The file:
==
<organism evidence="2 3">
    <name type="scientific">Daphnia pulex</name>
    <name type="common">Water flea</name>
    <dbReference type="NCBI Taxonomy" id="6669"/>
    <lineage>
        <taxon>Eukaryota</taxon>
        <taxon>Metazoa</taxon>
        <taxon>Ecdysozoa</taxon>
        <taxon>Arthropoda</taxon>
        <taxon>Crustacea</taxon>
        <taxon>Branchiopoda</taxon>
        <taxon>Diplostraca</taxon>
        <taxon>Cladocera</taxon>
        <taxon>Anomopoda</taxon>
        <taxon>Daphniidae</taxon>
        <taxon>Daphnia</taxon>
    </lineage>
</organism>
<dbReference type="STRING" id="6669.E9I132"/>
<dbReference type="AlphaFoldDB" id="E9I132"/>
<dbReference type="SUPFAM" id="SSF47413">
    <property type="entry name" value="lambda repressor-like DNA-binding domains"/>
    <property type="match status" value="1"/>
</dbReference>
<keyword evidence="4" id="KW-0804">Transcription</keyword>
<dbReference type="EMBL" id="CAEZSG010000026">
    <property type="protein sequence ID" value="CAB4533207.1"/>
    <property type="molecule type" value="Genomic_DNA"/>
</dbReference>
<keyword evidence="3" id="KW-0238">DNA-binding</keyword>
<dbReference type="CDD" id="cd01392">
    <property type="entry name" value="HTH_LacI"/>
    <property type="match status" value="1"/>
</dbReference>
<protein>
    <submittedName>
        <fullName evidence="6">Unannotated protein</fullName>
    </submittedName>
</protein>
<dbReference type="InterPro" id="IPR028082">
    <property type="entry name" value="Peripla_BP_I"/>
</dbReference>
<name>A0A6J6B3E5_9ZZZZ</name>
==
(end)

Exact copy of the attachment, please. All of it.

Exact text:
<organism evidence="2 3">
    <name type="scientific">Daphnia pulex</name>
    <name type="common">Water flea</name>
    <dbReference type="NCBI Taxonomy" id="6669"/>
    <lineage>
        <taxon>Eukaryota</taxon>
        <taxon>Metazoa</taxon>
        <taxon>Ecdysozoa</taxon>
        <taxon>Arthropoda</taxon>
        <taxon>Crustacea</taxon>
        <taxon>Branchiopoda</taxon>
        <taxon>Diplostraca</taxon>
        <taxon>Cladocera</taxon>
        <taxon>Anomopoda</taxon>
        <taxon>Daphniidae</taxon>
        <taxon>Daphnia</taxon>
    </lineage>
</organism>
<dbReference type="STRING" id="6669.E9I132"/>
<dbReference type="AlphaFoldDB" id="E9I132"/>
<dbReference type="SUPFAM" id="SSF47413">
    <property type="entry name" value="lambda repressor-like DNA-binding domains"/>
    <property type="match status" value="1"/>
</dbReference>
<keyword evidence="4" id="KW-0804">Transcription</keyword>
<dbReference type="EMBL" id="CAEZSG010000026">
    <property type="protein sequence ID" value="CAB4533207.1"/>
    <property type="molecule type" value="Genomic_DNA"/>
</dbReference>
<keyword evidence="3" id="KW-0238">DNA-binding</keyword>
<dbReference type="CDD" id="cd01392">
    <property type="entry name" value="HTH_LacI"/>
    <property type="match status" value="1"/>
</dbReference>
<protein>
    <submittedName>
        <fullName evidence="6">Unannotated protein</fullName>
    </submittedName>
</protein>
<dbReference type="InterPro" id="IPR028082">
    <property type="entry name" value="Peripla_BP_I"/>
</dbReference>
<name>A0A6J6B3E5_9ZZZZ</name>